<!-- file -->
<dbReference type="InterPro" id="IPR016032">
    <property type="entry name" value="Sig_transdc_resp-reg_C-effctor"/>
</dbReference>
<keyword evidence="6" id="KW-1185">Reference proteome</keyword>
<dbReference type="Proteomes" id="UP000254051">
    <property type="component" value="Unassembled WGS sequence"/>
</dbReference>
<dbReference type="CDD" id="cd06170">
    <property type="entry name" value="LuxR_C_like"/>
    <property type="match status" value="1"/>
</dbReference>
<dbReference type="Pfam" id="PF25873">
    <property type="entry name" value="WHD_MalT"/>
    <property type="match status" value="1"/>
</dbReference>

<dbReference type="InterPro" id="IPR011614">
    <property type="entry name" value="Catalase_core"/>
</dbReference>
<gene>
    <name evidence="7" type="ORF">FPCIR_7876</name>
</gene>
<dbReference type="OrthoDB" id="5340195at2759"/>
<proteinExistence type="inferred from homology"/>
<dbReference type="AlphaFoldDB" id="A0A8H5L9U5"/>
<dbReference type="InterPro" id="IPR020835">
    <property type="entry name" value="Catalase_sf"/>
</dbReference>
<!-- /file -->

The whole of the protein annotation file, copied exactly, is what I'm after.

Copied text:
<dbReference type="InterPro" id="IPR016032">
    <property type="entry name" value="Sig_transdc_resp-reg_C-effctor"/>
</dbReference>
<keyword evidence="6" id="KW-1185">Reference proteome</keyword>
<dbReference type="Proteomes" id="UP000254051">
    <property type="component" value="Unassembled WGS sequence"/>
</dbReference>
<dbReference type="CDD" id="cd06170">
    <property type="entry name" value="LuxR_C_like"/>
    <property type="match status" value="1"/>
</dbReference>
<dbReference type="Pfam" id="PF25873">
    <property type="entry name" value="WHD_MalT"/>
    <property type="match status" value="1"/>
</dbReference>

<dbReference type="InterPro" id="IPR011614">
    <property type="entry name" value="Catalase_core"/>
</dbReference>
<gene>
    <name evidence="7" type="ORF">FPCIR_7876</name>
</gene>
<dbReference type="OrthoDB" id="5340195at2759"/>
<proteinExistence type="inferred from homology"/>
<dbReference type="AlphaFoldDB" id="A0A8H5L9U5"/>
<dbReference type="InterPro" id="IPR020835">
    <property type="entry name" value="Catalase_sf"/>
</dbReference>